Combining non-equilibrium simulations and coarse-grained modelling allows for a fine-grained decomposition of solvation dynamics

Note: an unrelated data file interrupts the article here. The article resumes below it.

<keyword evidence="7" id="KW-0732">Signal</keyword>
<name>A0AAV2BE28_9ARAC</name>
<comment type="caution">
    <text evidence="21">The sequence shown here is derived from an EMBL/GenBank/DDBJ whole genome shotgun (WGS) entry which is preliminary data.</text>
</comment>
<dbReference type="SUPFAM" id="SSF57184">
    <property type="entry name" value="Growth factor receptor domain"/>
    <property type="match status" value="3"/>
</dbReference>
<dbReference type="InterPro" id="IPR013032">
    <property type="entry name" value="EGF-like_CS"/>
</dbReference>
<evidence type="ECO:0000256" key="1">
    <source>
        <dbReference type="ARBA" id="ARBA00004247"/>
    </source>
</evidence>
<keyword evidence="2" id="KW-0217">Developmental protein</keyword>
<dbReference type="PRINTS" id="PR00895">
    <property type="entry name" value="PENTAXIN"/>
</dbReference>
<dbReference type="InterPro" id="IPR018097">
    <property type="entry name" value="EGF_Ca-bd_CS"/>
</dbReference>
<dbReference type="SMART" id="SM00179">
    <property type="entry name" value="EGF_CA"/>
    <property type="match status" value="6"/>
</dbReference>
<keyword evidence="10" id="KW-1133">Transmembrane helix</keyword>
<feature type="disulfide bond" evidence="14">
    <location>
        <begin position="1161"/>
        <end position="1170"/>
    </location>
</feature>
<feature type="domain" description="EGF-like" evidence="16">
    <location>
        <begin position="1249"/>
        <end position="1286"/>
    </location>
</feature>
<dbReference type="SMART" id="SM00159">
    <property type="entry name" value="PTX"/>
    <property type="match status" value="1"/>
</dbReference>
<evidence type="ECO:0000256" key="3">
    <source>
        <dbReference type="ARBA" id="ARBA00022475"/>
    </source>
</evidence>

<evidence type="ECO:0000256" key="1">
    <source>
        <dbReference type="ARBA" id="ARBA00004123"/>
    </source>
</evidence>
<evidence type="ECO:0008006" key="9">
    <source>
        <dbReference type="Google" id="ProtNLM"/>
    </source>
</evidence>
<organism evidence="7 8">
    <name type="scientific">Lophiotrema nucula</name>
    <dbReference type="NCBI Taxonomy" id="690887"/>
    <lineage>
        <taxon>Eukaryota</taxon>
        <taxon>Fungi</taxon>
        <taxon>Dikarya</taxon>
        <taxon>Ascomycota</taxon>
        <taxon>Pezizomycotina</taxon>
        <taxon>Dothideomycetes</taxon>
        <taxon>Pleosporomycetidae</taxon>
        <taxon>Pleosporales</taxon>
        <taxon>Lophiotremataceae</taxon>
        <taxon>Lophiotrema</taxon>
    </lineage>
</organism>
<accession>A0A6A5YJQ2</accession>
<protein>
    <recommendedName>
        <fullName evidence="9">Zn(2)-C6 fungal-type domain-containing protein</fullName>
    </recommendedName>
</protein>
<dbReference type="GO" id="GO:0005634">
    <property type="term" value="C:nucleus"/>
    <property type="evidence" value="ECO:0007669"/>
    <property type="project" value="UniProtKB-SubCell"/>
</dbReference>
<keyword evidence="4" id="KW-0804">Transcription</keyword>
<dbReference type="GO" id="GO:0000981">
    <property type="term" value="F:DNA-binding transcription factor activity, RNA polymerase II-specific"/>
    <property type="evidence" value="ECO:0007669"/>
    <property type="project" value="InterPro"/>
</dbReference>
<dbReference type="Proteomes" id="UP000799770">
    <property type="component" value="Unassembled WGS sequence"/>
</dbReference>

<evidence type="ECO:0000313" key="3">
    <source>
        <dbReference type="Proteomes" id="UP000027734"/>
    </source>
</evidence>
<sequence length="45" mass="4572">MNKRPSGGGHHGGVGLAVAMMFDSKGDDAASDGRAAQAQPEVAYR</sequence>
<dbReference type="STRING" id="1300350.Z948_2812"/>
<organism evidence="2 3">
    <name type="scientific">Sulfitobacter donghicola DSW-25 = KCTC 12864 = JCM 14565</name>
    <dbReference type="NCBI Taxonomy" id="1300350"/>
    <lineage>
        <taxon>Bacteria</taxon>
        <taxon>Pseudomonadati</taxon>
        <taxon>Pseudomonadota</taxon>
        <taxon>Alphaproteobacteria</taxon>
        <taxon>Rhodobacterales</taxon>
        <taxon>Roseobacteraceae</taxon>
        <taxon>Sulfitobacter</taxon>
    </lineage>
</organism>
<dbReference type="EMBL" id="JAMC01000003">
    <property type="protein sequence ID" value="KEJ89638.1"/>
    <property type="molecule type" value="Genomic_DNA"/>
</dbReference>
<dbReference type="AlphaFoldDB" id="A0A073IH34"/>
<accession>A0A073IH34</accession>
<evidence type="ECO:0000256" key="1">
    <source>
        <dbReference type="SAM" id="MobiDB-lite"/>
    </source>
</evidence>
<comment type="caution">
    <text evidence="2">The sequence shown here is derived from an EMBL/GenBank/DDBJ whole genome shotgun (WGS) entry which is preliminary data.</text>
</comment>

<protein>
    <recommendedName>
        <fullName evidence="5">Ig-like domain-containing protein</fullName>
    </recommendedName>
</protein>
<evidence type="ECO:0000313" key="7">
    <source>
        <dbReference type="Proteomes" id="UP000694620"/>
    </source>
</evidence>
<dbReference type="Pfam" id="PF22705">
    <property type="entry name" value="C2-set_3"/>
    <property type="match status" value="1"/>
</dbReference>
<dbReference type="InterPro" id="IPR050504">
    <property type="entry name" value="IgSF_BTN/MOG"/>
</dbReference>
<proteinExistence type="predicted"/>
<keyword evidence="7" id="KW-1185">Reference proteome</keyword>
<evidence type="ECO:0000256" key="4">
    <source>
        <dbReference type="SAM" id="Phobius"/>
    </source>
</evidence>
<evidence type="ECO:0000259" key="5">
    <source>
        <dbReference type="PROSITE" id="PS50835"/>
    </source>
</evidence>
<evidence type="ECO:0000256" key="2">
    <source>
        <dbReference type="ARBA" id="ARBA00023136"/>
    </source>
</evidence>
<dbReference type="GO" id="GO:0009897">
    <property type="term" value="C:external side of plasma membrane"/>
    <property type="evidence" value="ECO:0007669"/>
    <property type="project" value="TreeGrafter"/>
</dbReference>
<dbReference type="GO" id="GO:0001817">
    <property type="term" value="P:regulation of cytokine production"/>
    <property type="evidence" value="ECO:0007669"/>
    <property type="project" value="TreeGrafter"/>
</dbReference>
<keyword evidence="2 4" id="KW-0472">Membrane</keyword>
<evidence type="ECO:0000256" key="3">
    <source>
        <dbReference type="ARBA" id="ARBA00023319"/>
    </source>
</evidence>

In this work, we present 4000 independent non-equilibrium molecular dynamics simulations of the time-dependent Stokes shift observed for the chromophore coumarin 153 in the ionic liquid 1-ethyl-3-methylimidazolium trifluoromethanesulfonate. The solvent is simulated using a coarse-grained model, which radically reduces computation demand, while maintaining the anisotropy of shape and charge distribution typical for ionic liquids. Using both, the high number of simulations obtainable with a coarse-grained model as well as the additivity of the non-equilibrium observable, we can study in great detail the origins of the time-dependent Stokes shift in this idealized ionic liquid system. We confirm the previously reported dominant role of the anions and show that the time scales of the relaxation processes for cations and anions are quite different. Additionally, decomposition into contributions from solvation shells defined by Voronoi tessellation clearly demonstrates that only the first two solvation shells contribute to the total effect, while contributions from the bulk solvent almost perfectly compensate and vanish. Furthermore, this decomposition by solvation shells clearly shows that the sub-picosecond relaxation stems almost entirely from the first shell. Owing to the high statistical accuracy, the total Stokes shift can be resolved into contributions from individual solute atoms. This reveals that only 9 out of 36 atoms of coumarin 153 yield significant individual contributions. Even more, two atoms comprise 90% of the total signal.